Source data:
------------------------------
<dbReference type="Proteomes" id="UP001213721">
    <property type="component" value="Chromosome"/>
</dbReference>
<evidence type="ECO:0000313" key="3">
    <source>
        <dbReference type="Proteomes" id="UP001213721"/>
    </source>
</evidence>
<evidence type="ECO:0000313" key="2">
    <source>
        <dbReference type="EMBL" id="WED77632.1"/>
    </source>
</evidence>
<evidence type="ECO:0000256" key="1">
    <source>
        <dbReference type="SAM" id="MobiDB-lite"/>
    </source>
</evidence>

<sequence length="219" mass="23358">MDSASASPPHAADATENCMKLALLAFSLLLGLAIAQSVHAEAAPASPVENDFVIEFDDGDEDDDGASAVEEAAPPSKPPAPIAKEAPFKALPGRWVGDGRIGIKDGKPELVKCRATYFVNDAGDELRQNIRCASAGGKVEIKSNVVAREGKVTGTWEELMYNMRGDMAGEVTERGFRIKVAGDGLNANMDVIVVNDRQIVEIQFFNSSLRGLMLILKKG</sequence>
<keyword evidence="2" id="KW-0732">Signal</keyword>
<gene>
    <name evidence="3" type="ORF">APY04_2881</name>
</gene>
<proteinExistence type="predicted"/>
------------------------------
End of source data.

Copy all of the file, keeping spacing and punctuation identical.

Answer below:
<dbReference type="Proteomes" id="UP001213721">
    <property type="component" value="Chromosome"/>
</dbReference>
<evidence type="ECO:0000313" key="3">
    <source>
        <dbReference type="Proteomes" id="UP001213721"/>
    </source>
</evidence>
<evidence type="ECO:0000313" key="2">
    <source>
        <dbReference type="EMBL" id="WED77632.1"/>
    </source>
</evidence>
<evidence type="ECO:0000256" key="1">
    <source>
        <dbReference type="SAM" id="MobiDB-lite"/>
    </source>
</evidence>

<sequence length="219" mass="23358">MDSASASPPHAADATENCMKLALLAFSLLLGLAIAQSVHAEAAPASPVENDFVIEFDDGDEDDDGASAVEEAAPPSKPPAPIAKEAPFKALPGRWVGDGRIGIKDGKPELVKCRATYFVNDAGDELRQNIRCASAGGKVEIKSNVVAREGKVTGTWEELMYNMRGDMAGEVTERGFRIKVAGDGLNANMDVIVVNDRQIVEIQFFNSSLRGLMLILKKG</sequence>
<keyword evidence="2" id="KW-0732">Signal</keyword>
<gene>
    <name evidence="3" type="ORF">APY04_2881</name>
</gene>
<proteinExistence type="predicted"/>